Rust is a wave of the future

May 24, 2021

Recently I tweeted:

Once again I am being tempted to try out Rust, despite a relatively high confidence that I'm going to not like it. It's the wave of the future, though. Sooner or later I'm going to have to read and hack on Rust code.

More than five years ago, I wrote an entry on my feelings on using on Rust myself which I have since summarized to people as 'Rust cares about things that I don't any more'. I understand that Rust has much better ergonomics than it did in 2015 (when Rust 1.0 was just out), and so some of my other issues might be better.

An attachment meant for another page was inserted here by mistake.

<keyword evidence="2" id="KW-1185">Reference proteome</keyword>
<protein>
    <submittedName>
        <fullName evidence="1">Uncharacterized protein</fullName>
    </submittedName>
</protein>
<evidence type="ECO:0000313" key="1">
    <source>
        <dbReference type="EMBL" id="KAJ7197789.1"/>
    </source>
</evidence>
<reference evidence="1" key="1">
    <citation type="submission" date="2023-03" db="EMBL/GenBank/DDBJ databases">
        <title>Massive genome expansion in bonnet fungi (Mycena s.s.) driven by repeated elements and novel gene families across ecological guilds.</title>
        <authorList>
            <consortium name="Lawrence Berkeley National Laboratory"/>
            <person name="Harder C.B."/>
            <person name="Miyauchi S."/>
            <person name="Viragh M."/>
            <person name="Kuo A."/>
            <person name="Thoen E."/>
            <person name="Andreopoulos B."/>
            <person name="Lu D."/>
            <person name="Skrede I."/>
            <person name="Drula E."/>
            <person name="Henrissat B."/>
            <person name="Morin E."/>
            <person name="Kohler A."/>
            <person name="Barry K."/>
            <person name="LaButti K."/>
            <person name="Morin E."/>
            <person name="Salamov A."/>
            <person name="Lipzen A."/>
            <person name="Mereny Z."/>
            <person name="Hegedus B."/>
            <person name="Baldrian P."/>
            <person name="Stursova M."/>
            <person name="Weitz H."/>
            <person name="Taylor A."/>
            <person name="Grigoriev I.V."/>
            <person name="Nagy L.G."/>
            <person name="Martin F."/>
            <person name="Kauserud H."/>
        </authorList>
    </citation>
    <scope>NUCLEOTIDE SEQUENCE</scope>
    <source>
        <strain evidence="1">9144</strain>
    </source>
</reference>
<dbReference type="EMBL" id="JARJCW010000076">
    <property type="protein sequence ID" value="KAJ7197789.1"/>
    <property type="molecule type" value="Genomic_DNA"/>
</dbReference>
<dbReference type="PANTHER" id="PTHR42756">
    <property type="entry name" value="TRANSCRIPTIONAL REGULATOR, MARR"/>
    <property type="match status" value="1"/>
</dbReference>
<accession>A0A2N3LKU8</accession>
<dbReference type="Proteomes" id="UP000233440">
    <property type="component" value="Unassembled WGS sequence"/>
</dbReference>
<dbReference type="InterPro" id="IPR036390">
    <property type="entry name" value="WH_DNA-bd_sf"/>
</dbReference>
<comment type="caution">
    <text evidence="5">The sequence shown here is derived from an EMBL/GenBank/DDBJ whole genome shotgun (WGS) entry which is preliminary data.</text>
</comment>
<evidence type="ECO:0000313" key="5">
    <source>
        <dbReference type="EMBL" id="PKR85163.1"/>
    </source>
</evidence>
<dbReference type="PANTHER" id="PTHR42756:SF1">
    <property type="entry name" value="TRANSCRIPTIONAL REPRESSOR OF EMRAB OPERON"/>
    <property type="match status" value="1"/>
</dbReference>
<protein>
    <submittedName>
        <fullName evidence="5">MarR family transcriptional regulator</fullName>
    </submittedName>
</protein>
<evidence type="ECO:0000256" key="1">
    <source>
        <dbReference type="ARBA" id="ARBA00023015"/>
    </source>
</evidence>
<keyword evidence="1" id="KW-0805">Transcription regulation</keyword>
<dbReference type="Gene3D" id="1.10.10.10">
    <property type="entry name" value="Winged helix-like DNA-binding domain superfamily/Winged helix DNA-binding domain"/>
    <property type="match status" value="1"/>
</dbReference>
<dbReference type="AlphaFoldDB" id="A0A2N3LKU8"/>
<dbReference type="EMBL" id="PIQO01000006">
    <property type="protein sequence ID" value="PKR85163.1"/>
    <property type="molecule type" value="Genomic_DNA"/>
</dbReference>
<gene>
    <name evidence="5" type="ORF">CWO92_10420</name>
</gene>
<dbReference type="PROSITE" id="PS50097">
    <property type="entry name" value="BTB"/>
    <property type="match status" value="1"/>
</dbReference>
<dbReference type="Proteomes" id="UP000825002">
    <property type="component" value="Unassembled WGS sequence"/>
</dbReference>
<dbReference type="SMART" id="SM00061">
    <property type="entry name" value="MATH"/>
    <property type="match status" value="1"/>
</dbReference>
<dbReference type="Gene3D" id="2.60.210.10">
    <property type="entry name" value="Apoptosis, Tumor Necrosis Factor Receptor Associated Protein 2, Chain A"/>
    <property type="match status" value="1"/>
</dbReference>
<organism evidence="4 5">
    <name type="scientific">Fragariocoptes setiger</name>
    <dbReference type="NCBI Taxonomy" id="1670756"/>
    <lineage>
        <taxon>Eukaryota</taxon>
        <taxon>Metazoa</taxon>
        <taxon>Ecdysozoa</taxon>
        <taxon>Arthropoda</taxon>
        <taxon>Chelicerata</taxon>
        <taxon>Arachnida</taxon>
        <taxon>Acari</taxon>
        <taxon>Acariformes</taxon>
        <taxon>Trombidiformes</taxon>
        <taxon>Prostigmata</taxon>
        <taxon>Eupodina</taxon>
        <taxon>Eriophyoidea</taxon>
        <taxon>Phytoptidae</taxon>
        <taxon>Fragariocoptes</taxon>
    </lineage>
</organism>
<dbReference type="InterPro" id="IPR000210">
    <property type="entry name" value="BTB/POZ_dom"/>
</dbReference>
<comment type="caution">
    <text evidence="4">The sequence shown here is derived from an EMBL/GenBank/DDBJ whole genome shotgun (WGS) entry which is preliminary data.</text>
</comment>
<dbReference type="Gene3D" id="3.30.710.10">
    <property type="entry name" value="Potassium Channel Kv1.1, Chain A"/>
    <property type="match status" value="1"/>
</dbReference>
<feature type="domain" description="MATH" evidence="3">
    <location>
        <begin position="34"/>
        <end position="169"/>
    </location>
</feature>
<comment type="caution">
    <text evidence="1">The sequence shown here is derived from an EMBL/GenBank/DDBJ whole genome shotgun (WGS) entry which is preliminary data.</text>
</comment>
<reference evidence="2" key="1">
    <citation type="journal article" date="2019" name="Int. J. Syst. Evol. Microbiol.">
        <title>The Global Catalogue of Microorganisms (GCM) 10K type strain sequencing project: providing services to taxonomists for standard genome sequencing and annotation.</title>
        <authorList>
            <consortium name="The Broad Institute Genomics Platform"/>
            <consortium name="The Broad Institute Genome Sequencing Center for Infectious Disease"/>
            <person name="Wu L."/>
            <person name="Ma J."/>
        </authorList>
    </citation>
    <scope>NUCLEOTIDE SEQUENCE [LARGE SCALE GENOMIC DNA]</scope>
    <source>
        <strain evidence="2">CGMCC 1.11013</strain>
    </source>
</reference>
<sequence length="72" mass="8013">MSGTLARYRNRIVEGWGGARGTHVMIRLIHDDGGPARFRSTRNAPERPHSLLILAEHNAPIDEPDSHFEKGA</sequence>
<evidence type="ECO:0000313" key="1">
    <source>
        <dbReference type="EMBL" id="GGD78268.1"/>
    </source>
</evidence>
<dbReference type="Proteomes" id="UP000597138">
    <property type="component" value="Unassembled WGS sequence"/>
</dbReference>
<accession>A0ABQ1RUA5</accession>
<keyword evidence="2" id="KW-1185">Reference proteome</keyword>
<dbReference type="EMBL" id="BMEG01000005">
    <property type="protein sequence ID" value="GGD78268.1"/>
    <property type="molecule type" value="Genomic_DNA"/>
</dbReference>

But that's not why Rust is a wave of the future (in the manner of tweets, I said 'the wave'). Rust is a wave of the future because a lot of people are fond of it and they are writing more and more things in Rust, and some of these things are things that matter to plenty of people. There's Rust in your Python cryptography. There's Rust in Curl (sort of) (also). There's Rust in your librsvg. There's a lot of Rust in your Firefox. There are a growing number of command line tools written in Rust, including the excellent ripgrep. Someday there will probably be Rust in the Linux kernel. All of this is only growing with time, especially in the open source world.